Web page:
Defensively, Roar’s middle three seemed to have fairly loose roles. Due to the speed of Victory’s attack (more on that shortly), Roar players often had little chance to reorganise and simply had to assume defensive duties for the space they were in, but this lack of clarity perhaps played a part in Victory’s goal, where the Brisbane midfield was dragged all out of shape in the moments before Gui Finkler and Milligan combined to great effect through that space.

On an individual level, none of the seven players in this area had bad games, but Milligan and Finkler were both standouts. Milligan defied the fatigue that has affected other players coming back from Hong Kong to put in a man of the match performance, effectively covering more than his fair share of space defensively and contributing quality passes into his attackers as well as scoring a great goal.

Contrast in possession philosophies

So if we hadn’t figured it out by now, this match revealed the key difference between what Ange made Brisbane do with the ball and what he wants Victory to do with it. In short, Brisbane are patient and Victory are not.

Brisbane like to keep the ball, move their opponents around and wait for the right moment to play into more congested spaces where they might lose it. When the opponent sits deep and compact, Brisbane tend to move the ball primarily in a big arc across their defence and out wide – these are less threatening areas to possess the ball but Brisbane are less likely to lose it there than in central spaces, so they rack up huge pass counts and dominate possession stats.

For Victory, the right moment to go forward is any moment they have the ball. They are loathe to go backwards even if the forward pass is risky, preferring to get forward as quickly as possible and seeing their attacks through to whatever conclusion straight away. They very rarely keep possession for possession’s sake. Their players seem to have a licence to lose the ball trying killer passes that aren’t quite on. The attacking strategy seems to involve a desperation to create a scoring opportunity before the opposition has recovered its position.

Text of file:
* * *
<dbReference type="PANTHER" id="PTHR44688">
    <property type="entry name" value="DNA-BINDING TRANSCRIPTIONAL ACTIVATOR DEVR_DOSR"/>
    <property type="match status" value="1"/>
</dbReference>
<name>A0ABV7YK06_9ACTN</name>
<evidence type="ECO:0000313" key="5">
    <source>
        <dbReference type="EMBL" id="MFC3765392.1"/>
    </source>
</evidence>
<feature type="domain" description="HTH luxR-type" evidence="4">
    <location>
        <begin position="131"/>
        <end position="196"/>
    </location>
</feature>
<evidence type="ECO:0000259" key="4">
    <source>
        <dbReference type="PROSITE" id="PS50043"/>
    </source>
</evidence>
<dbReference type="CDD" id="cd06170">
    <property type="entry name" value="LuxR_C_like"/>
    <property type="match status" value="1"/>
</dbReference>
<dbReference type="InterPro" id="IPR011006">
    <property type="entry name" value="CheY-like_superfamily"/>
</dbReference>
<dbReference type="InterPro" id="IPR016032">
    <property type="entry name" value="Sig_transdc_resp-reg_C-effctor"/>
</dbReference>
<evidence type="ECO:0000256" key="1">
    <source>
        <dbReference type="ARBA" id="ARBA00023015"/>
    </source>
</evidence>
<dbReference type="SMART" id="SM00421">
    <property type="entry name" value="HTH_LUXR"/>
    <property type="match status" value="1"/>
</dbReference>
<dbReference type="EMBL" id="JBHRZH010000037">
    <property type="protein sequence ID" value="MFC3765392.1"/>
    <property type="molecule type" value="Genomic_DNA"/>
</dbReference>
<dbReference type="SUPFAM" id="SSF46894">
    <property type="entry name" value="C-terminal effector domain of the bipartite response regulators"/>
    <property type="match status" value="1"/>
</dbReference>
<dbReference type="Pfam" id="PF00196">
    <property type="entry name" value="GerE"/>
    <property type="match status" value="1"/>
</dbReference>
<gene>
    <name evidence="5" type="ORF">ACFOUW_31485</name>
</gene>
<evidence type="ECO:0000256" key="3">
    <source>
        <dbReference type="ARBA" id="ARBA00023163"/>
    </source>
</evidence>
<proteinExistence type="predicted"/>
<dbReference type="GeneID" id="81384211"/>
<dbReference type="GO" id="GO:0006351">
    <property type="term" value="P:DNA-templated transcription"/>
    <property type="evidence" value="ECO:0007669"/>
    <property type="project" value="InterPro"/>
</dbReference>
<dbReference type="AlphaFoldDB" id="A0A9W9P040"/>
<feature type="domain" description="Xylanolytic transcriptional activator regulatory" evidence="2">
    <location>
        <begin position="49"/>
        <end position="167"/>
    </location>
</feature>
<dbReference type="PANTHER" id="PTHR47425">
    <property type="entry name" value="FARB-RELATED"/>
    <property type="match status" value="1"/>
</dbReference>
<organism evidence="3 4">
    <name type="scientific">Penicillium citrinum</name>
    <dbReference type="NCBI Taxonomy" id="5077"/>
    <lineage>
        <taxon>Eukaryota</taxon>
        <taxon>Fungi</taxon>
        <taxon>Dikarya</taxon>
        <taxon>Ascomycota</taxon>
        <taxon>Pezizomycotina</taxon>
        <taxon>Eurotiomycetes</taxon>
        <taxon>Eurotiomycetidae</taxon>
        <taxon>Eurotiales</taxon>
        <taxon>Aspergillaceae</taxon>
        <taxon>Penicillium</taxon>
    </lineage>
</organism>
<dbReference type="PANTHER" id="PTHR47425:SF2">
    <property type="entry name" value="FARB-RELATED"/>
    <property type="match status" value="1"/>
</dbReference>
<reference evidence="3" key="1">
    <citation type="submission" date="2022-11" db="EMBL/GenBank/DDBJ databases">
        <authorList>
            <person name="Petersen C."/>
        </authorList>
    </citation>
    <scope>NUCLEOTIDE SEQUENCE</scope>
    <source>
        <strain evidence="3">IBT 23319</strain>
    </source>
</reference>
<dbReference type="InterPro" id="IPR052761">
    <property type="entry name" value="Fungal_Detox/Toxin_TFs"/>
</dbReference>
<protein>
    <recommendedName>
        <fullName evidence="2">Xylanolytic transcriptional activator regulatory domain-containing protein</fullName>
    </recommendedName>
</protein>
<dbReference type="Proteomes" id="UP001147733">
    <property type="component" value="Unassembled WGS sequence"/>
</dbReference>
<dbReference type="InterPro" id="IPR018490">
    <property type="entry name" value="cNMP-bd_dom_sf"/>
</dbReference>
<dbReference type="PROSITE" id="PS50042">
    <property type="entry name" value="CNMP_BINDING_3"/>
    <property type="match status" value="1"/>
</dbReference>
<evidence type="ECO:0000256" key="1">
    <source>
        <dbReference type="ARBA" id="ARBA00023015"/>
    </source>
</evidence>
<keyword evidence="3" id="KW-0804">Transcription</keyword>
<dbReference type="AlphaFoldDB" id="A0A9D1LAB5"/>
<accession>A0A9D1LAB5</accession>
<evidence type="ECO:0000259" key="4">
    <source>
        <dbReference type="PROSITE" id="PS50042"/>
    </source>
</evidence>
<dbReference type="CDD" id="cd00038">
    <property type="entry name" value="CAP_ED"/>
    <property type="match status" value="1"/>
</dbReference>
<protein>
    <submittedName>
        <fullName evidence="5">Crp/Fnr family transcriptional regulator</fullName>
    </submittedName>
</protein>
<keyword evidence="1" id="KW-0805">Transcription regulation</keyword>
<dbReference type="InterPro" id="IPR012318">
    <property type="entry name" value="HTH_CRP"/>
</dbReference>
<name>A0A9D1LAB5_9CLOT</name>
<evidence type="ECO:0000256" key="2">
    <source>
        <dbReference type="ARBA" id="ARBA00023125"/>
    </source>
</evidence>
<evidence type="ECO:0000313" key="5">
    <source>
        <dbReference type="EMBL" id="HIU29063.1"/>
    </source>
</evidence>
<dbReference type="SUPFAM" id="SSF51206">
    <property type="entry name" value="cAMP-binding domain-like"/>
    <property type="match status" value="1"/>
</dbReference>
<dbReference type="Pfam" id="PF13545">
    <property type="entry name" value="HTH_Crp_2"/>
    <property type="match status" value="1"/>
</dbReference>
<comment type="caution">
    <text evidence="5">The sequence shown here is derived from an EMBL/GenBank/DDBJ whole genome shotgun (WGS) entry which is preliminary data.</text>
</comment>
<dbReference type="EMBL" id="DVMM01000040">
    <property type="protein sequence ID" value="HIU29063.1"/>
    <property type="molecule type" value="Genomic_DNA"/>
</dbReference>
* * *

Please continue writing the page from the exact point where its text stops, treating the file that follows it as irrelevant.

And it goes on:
Now, perhaps Postecoglou just felt this was the best way for Victory to play based on what he has at his disposal. But perhaps as his time with Brisbane drew to a close he recognised that other teams were getting much better at setting up deep defensive blocks that could frustrate their ponderous play and stop them getting in behind. So he built a side that always has outlets to attack through before the opposition is set. And Victory defend a little deeper than Brisbane (who pressed the entire pitch), inviting the opposition to come forward and leave a bit more space to expose when Victory win the ball.

It’s fascinating to consider how a coach forced a league to evolve, and then had to adjust his own approach in response. But that’s a train of thought to be fully pursued another time.

Victory press then tire as match transforms

Brisbane press more than any other A-League side (though under Vidosic they tone it down depending on the situation) and what gives them the energy to do this is that they have the ball for the majority of the match. Victory’s direct attacking style doesn’t afford them the same rest periods. They started this match at full throttle, with even Flores and Finkler doing their share of legwork in harassing the centre backs and then dropping into midfield to congest space. The match was quite frenetic with Victory winning the ball back fairly quickly and then launching forward immediately every time, only for the process to start again.